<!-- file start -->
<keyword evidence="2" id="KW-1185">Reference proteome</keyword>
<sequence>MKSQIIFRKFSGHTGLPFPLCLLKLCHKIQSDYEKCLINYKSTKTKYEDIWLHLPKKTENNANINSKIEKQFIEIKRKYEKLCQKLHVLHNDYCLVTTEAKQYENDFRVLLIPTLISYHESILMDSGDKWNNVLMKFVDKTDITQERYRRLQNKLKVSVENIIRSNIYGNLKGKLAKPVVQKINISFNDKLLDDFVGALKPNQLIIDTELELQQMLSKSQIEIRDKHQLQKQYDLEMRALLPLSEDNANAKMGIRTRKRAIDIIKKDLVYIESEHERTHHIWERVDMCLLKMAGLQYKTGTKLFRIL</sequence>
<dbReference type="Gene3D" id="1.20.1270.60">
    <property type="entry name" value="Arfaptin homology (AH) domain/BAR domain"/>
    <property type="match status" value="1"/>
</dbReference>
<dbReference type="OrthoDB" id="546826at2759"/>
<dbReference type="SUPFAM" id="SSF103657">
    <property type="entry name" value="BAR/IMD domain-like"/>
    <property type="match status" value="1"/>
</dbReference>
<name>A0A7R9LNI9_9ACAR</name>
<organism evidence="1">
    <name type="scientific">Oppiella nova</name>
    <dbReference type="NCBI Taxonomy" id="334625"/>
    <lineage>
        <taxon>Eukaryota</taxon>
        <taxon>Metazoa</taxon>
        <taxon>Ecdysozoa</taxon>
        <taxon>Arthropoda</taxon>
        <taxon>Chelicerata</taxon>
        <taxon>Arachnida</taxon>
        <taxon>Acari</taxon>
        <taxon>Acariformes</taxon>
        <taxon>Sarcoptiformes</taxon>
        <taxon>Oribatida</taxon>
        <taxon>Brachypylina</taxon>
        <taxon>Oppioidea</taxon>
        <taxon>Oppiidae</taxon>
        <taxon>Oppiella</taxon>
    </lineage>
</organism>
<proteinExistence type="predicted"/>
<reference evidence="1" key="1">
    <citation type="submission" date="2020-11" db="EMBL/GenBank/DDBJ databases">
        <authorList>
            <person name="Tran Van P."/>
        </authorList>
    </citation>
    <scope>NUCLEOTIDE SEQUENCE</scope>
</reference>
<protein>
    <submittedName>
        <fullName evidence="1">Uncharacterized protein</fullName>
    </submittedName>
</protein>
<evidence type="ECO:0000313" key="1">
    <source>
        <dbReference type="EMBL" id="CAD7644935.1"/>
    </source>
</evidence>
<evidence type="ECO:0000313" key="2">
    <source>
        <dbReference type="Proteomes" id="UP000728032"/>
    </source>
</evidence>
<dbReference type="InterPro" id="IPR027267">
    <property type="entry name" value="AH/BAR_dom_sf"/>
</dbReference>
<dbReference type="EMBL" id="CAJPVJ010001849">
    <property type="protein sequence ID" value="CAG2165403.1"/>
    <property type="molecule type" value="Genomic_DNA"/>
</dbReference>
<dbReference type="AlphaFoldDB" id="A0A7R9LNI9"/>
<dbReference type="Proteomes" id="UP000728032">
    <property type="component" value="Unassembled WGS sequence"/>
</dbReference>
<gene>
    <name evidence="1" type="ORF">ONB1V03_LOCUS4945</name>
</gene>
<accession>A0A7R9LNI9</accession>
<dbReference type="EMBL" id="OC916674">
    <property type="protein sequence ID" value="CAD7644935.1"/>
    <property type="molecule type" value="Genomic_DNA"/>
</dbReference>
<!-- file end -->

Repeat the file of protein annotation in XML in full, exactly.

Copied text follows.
<keyword evidence="2" id="KW-1185">Reference proteome</keyword>
<sequence>MKSQIIFRKFSGHTGLPFPLCLLKLCHKIQSDYEKCLINYKSTKTKYEDIWLHLPKKTENNANINSKIEKQFIEIKRKYEKLCQKLHVLHNDYCLVTTEAKQYENDFRVLLIPTLISYHESILMDSGDKWNNVLMKFVDKTDITQERYRRLQNKLKVSVENIIRSNIYGNLKGKLAKPVVQKINISFNDKLLDDFVGALKPNQLIIDTELELQQMLSKSQIEIRDKHQLQKQYDLEMRALLPLSEDNANAKMGIRTRKRAIDIIKKDLVYIESEHERTHHIWERVDMCLLKMAGLQYKTGTKLFRIL</sequence>
<dbReference type="Gene3D" id="1.20.1270.60">
    <property type="entry name" value="Arfaptin homology (AH) domain/BAR domain"/>
    <property type="match status" value="1"/>
</dbReference>
<dbReference type="OrthoDB" id="546826at2759"/>
<dbReference type="SUPFAM" id="SSF103657">
    <property type="entry name" value="BAR/IMD domain-like"/>
    <property type="match status" value="1"/>
</dbReference>
<name>A0A7R9LNI9_9ACAR</name>
<organism evidence="1">
    <name type="scientific">Oppiella nova</name>
    <dbReference type="NCBI Taxonomy" id="334625"/>
    <lineage>
        <taxon>Eukaryota</taxon>
        <taxon>Metazoa</taxon>
        <taxon>Ecdysozoa</taxon>
        <taxon>Arthropoda</taxon>
        <taxon>Chelicerata</taxon>
        <taxon>Arachnida</taxon>
        <taxon>Acari</taxon>
        <taxon>Acariformes</taxon>
        <taxon>Sarcoptiformes</taxon>
        <taxon>Oribatida</taxon>
        <taxon>Brachypylina</taxon>
        <taxon>Oppioidea</taxon>
        <taxon>Oppiidae</taxon>
        <taxon>Oppiella</taxon>
    </lineage>
</organism>
<proteinExistence type="predicted"/>
<reference evidence="1" key="1">
    <citation type="submission" date="2020-11" db="EMBL/GenBank/DDBJ databases">
        <authorList>
            <person name="Tran Van P."/>
        </authorList>
    </citation>
    <scope>NUCLEOTIDE SEQUENCE</scope>
</reference>
<protein>
    <submittedName>
        <fullName evidence="1">Uncharacterized protein</fullName>
    </submittedName>
</protein>
<evidence type="ECO:0000313" key="1">
    <source>
        <dbReference type="EMBL" id="CAD7644935.1"/>
    </source>
</evidence>
<evidence type="ECO:0000313" key="2">
    <source>
        <dbReference type="Proteomes" id="UP000728032"/>
    </source>
</evidence>
<dbReference type="InterPro" id="IPR027267">
    <property type="entry name" value="AH/BAR_dom_sf"/>
</dbReference>
<dbReference type="EMBL" id="CAJPVJ010001849">
    <property type="protein sequence ID" value="CAG2165403.1"/>
    <property type="molecule type" value="Genomic_DNA"/>
</dbReference>
<dbReference type="AlphaFoldDB" id="A0A7R9LNI9"/>
<dbReference type="Proteomes" id="UP000728032">
    <property type="component" value="Unassembled WGS sequence"/>
</dbReference>
<gene>
    <name evidence="1" type="ORF">ONB1V03_LOCUS4945</name>
</gene>
<accession>A0A7R9LNI9</accession>
<dbReference type="EMBL" id="OC916674">
    <property type="protein sequence ID" value="CAD7644935.1"/>
    <property type="molecule type" value="Genomic_DNA"/>
</dbReference>